Now, back to Mr. Connor... as I read the book there on the page in front of me, is a description of a young man up on deck joking and laughing and passing out chewing gum and candy to all around him and his nickname was "Deep Pockets"!  I laughed and called him on the phone and said that of course, I knew that had to be him!    When I asked him to tell me the story of how he DID survive it, this is what he told me... he tied several duffel bags together, held on for dear life and went down with the ship!  HE WENT DOWN WITH THE SHIP! "Didn't the force suck you down?", I asked him.

"It tried to", he said, "but I kicked so hard and my bags held me up  and then I was in the water waiting to be rescued".    I then asked him, "How long were you in the water?".  This was his reply, "I was told that thirty minutes was all a body could stand before it would freeze, so I would say thirty minutes."  Now, I don't know if anyone has ever felt the cold waters of the English Channel, but I have and I can tell you the water is cold even in the summer, I can only imagine the cold waters of Dec. 24, 1944...

Monday, January 16, 2012

Kyle Maynard On Mt Kilimanjaro!

 Kyle Maynard has made it to the summit of Mt. Kilimanjaro! It was yesterday, Jan. 15th, the early hours of the day on eastern standard time that he along with his team, made it to the top.  It took him ten days to do so and this is from a young man who has arms just to his elbows and legs just to his knees.   I have written about him before on my blog. (Please go and look at those posts from Nov. 27th, "No Excuses" and  Nov. 29th "Kyle Maynard" of this past year.) If you look at the following link you can hear what another man  has to say about him who is a climber who also has climbed Mt. Kilimanjaro so he knows that an accomplishment this really is... http://ireport.cnn.com/docs/DOC-731657

  Kyle, you CAN conquer anything!  I found a short video on  YouTube  that is used as an introduction before his speeches. Please watch it and be amazed.  His story is a very inspiring one and I hope that you share in my admiration of this young man.  Kudos to Kyle!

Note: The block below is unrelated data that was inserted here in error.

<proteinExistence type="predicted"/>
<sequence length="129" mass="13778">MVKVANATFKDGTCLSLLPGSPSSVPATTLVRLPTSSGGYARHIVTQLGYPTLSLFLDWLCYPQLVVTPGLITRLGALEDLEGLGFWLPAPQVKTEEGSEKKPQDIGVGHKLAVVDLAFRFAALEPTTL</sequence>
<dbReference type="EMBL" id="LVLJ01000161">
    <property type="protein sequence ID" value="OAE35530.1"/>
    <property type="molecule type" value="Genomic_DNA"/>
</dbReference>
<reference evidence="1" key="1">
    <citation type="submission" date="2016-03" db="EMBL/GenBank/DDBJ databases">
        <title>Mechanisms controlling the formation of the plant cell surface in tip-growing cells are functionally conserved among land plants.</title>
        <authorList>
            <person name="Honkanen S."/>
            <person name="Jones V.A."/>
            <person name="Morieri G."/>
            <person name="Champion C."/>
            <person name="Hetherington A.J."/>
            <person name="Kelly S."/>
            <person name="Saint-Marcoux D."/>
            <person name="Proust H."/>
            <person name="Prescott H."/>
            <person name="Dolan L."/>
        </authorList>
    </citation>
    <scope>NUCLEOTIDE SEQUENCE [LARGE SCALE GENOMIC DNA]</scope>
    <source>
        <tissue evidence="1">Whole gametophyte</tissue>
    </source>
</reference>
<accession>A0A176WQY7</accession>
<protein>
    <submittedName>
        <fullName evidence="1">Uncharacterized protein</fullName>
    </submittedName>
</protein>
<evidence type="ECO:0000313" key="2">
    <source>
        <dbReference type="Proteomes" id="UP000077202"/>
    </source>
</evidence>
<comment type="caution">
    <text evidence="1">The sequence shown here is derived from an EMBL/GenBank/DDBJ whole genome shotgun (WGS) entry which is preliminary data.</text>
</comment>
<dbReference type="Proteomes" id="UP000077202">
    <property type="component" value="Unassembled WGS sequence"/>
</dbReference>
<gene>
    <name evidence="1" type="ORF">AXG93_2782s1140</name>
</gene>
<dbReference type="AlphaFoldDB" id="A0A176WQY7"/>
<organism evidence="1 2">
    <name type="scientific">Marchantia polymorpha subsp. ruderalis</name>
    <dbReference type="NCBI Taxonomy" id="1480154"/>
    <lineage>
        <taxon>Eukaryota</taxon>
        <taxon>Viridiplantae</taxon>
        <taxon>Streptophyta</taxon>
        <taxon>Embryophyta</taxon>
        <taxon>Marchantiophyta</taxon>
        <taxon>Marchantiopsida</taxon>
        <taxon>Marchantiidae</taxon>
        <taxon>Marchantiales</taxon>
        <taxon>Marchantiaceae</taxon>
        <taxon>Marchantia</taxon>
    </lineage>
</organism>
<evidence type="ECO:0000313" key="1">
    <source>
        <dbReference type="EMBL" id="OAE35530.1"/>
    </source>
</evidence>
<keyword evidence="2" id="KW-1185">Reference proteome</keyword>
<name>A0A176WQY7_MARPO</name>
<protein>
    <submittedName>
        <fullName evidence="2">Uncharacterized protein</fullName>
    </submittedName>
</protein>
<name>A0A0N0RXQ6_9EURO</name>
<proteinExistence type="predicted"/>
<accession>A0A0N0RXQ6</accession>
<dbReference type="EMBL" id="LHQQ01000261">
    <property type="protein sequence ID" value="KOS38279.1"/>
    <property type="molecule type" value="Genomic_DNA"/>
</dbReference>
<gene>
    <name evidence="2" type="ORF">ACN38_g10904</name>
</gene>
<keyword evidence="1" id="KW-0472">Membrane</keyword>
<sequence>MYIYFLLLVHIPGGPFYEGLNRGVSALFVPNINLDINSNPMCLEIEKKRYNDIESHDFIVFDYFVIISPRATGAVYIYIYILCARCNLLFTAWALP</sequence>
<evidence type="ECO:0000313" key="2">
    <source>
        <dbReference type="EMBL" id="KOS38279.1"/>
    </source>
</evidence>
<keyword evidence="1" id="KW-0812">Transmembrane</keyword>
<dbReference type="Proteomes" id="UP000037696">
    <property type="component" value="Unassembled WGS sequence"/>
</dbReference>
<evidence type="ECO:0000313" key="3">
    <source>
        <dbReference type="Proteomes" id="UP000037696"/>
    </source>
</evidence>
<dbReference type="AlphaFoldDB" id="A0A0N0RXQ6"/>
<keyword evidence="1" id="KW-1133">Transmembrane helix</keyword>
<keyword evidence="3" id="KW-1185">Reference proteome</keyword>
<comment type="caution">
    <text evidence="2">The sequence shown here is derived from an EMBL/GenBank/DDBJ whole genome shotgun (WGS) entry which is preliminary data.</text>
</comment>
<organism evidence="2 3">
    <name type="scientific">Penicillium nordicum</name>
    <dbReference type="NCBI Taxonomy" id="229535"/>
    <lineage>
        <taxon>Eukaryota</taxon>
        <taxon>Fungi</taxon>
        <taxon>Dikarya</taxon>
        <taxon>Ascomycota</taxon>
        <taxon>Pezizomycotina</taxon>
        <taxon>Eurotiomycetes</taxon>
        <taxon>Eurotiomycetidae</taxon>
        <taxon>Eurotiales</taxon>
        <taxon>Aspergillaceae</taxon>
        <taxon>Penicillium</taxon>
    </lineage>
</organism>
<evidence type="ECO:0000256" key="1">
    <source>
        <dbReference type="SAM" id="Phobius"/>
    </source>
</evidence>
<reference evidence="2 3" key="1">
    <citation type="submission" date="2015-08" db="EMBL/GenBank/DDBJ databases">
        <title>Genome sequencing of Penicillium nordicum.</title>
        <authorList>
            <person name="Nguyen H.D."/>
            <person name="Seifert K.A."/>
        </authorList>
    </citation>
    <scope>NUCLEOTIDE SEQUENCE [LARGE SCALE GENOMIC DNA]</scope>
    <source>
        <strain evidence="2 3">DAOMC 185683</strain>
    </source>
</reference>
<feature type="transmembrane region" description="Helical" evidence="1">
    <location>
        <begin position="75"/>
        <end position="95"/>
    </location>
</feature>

These pink flowers are camillias and were in bloom on Dec. 26, 2011 at Stone Mountain Park.  Come back soon to Georgia, Kyle!  Maybe I will meet you one day on the walk up trail. Hope so!

Sunday, January 15, 2012

Stone Mountain Square/Music/Family

After we climbed Stone Mountain today, the nice woman who worked in Memorial Hall (the building at the base of the mountain) insisted that we get our Climber's Certificates for climbing the mountain. She told us that she usually works at the East Gate and waves people through in their cars (the ones who have their yearly passes on their vehicles, like us!)  I told her that I had recently made a square for SIBOL www.sunshineinternationalblanketsoflove.blogspot.com . Sue from SIBOL is asking for people to make squares of what they see from their window, or THINGS THAT ARE CLOSEBY, so I decided to TRY to make Stone Mountain on a square.(Sue is in England and this particular blanket will be auctioned off to benefit the charity, MENCAP).  So, Barbara, who usually works at the East Gate, here it is!  Hope to see you again very soon. We love Stone Mountain!
On our climb up the mountain we were able to walk beside the man who enjoys walking up the mountain as he sings and plays the guitar. His voice really carries up the mountain as you are hiking up and it is lovely to hear him sing and play the guitar at the same time. His name is Tony Taylor and he says he tries to climb every day but he said that sometimes work gets in the way!